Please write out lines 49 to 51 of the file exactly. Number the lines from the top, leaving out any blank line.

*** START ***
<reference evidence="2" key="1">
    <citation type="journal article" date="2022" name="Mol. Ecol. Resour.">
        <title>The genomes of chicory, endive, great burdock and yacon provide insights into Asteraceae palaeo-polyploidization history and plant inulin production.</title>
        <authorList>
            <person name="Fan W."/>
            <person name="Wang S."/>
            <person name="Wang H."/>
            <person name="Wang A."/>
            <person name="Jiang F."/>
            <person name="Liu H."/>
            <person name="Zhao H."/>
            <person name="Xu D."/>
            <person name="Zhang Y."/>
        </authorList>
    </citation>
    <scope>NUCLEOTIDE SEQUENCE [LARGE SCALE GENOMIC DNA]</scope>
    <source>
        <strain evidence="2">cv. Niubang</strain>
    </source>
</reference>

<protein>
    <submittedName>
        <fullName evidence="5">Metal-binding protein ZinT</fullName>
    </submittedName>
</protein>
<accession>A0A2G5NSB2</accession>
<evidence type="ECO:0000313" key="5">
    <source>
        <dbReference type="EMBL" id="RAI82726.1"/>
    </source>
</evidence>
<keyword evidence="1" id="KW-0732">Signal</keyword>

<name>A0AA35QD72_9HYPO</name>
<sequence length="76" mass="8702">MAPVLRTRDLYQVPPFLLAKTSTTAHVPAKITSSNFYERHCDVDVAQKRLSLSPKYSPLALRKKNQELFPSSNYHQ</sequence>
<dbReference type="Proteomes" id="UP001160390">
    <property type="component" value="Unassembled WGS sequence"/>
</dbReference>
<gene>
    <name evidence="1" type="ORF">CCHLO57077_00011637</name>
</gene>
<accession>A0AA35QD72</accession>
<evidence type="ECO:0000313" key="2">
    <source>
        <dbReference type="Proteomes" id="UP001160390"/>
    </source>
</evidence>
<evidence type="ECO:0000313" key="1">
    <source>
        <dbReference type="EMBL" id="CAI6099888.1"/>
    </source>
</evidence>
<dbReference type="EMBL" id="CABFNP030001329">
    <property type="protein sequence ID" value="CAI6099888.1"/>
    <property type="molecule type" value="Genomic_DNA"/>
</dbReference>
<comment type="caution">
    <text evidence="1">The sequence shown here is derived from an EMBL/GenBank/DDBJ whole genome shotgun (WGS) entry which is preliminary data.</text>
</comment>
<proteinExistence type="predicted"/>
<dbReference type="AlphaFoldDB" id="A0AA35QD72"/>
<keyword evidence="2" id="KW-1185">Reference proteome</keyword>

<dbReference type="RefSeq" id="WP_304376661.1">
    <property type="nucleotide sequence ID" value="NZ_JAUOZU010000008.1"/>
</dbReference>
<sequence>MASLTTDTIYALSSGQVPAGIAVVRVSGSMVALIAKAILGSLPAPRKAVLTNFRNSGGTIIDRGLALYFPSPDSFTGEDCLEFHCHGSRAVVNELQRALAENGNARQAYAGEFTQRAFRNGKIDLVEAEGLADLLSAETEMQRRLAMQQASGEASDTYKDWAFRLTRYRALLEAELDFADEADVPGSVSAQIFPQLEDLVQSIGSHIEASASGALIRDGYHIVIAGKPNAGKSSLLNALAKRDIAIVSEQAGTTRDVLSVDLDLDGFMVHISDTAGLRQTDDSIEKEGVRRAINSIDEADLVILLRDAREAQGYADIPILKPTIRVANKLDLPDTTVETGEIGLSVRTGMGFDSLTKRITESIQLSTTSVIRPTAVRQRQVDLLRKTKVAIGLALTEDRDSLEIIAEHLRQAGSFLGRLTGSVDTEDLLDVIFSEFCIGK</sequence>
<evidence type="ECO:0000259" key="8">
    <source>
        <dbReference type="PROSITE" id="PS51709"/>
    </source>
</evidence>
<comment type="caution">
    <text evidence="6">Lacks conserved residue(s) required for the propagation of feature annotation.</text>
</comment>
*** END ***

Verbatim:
        <dbReference type="EMBL" id="CAI6099888.1"/>
    </source>
</evidence>